South Korea Public Holidays 2018


 
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Bank and Public Holidays for South Korea

Related and neighboring countries: Asia North Korea

South Korea bank holidays, national holidays and public holidays for the first 6 months of 2018, from the Q++ Worldwide Public Holidays Database, the professional source of international public holidays long trusted by the world's foremost diary publishers.

The information on this page is provided for private, non-professional, use. To access our full database of worldwide public holidays and bank holidays, under license, for the full years 2017, 2018, 2019, 2020, 2021, and beyond, please contact us.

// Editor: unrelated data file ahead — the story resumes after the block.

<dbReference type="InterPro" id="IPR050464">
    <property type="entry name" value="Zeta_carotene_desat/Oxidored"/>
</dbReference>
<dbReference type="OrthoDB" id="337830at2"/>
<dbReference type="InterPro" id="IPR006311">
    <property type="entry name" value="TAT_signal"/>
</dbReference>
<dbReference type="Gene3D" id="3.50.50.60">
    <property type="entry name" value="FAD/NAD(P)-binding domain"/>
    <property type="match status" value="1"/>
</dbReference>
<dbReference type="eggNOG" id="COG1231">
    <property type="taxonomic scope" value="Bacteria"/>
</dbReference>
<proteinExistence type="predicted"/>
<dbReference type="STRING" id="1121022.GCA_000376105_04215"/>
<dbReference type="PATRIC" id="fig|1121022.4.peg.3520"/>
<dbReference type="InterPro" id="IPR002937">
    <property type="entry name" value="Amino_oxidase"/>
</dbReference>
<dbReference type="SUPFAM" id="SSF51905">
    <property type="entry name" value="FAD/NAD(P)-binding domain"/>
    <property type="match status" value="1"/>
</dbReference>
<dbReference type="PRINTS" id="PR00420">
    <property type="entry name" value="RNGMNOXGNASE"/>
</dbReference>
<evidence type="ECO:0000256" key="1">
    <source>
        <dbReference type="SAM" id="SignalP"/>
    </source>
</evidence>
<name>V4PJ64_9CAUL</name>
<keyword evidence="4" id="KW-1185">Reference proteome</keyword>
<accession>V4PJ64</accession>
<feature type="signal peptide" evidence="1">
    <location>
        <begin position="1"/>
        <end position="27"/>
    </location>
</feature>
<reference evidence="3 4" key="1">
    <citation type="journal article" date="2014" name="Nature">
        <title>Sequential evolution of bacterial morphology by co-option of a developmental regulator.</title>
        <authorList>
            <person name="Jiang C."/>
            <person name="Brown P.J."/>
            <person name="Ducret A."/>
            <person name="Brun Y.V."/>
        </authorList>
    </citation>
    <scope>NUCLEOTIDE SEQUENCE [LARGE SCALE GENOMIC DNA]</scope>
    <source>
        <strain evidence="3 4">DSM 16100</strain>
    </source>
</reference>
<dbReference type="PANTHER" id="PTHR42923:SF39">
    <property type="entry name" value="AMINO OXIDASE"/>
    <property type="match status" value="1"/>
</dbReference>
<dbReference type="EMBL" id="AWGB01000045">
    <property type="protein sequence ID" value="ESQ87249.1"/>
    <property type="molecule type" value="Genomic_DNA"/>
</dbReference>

South Korea Public Holidays in 2018 Observance*
Jan.  1 Mon New Year's Day
Feb. 15 Thu Seol-nal Holiday
     16 Fri Seol-nal (Lunar New Year)
     17 Sat Seol-nal Holiday
Mar.  1 Thu Sam Il Jul (Samil Day)
May   1 Tue Labor Day Bnk+Othr
      5 Sat Orininal (Children's Day)
      7 Mon Children's Day Holiday Government
     22 Tue Sukka Tansin Il (Buddha Day)
June  6 Wed Hyun Choong Il (Memorial Day)
      6 Wed Public Holiday (Local Elections) (date to be confirmed) Bnk+Othr+Gov
Aug.    Wed Kwang Bok Jul (Independence Day)
Sep.    Sun Chusok (Harvest Moon Festival)
        Mon Chusok (Harvest Moon Festival)
        Tue Chusok (Harvest Moon Festival)
        Wed Chusok Holiday Government
Oct.    Wed Kae Chun Jul (Foundation Day)
        Tue Hangeul Day
Dec.    Tue Christmas Day
July 2018 ⇒ December 2018 public holidays will be visible to the general public in early 2018. To immediately access our full database of worldwide public holidays and bank holidays, under license, for the years 2017, 2018, 2019, 2020, 2021, and beyond, please contact us.

  1989-2017 Alter Ego Services

Recent News and Updates (public news feed delayed by 30 days)